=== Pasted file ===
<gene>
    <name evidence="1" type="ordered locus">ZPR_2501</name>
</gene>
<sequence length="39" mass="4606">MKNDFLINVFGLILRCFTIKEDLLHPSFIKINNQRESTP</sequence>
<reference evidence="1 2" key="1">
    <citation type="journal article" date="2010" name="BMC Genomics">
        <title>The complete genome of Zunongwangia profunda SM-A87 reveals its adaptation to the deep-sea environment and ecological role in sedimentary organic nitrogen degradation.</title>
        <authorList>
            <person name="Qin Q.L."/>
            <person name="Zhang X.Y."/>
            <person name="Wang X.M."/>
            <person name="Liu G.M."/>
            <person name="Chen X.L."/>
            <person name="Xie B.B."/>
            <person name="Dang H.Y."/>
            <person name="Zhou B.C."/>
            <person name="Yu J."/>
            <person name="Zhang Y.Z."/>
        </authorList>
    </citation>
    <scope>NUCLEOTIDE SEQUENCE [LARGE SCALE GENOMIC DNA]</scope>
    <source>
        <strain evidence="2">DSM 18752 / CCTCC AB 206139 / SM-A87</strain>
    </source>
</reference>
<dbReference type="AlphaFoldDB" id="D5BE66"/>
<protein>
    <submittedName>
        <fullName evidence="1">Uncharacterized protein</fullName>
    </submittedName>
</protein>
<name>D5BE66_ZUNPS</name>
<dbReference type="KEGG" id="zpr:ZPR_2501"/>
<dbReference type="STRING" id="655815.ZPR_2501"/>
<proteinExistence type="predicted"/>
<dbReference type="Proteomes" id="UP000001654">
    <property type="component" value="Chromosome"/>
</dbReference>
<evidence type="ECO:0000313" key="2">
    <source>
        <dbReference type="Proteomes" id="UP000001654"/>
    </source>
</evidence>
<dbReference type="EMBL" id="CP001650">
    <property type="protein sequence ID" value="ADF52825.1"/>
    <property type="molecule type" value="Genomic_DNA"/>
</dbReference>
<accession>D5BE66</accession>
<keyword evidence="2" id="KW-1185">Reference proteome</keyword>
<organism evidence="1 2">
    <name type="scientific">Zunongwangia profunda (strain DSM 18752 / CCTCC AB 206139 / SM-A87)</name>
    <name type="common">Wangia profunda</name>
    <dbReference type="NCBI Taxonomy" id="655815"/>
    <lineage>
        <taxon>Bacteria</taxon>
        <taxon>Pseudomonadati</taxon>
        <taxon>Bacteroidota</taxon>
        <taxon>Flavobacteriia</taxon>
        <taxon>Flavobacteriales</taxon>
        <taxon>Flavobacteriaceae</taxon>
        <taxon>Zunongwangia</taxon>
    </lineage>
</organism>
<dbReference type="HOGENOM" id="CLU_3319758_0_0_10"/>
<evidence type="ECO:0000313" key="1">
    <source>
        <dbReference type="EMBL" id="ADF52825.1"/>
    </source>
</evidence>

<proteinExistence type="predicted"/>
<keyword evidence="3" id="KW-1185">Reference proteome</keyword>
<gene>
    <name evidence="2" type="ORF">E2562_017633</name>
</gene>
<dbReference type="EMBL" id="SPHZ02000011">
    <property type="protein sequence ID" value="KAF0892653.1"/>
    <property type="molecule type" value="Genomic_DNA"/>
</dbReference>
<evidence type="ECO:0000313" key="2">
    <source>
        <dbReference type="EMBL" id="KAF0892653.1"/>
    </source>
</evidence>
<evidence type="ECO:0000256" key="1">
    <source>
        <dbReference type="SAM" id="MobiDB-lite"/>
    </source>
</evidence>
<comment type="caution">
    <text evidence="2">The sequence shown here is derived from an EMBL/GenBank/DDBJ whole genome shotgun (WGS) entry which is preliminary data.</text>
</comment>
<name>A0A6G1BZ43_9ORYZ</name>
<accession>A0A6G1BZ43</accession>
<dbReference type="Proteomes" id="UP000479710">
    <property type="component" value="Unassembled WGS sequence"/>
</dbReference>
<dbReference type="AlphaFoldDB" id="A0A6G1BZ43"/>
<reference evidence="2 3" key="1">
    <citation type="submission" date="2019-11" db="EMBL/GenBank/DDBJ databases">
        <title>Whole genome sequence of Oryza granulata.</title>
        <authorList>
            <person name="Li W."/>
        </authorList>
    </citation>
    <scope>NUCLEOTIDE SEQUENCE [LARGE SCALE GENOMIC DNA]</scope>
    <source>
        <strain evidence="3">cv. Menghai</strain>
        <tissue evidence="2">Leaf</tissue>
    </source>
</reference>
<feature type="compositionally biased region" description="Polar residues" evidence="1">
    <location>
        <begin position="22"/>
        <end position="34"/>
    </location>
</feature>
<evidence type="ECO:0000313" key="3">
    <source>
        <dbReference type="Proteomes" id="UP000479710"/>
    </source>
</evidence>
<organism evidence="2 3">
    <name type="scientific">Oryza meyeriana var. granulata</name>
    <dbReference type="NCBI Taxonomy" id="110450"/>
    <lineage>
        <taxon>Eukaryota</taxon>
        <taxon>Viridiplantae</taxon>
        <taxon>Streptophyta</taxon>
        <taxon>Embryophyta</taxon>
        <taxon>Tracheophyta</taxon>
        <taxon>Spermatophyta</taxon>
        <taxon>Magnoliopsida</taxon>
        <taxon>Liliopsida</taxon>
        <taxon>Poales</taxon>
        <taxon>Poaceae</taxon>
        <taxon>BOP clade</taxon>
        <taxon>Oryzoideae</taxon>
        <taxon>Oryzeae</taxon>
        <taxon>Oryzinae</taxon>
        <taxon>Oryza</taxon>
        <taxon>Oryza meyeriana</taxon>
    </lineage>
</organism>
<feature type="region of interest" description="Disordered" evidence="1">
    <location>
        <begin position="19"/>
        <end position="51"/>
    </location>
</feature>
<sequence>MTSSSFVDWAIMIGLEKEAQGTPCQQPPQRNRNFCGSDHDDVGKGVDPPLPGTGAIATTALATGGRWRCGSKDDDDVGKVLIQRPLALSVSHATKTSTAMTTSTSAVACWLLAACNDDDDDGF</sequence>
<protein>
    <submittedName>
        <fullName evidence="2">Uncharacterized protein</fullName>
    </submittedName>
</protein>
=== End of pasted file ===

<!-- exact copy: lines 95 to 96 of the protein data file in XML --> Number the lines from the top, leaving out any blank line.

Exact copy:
    <property type="component" value="Unassembled WGS sequence"/>
</dbReference>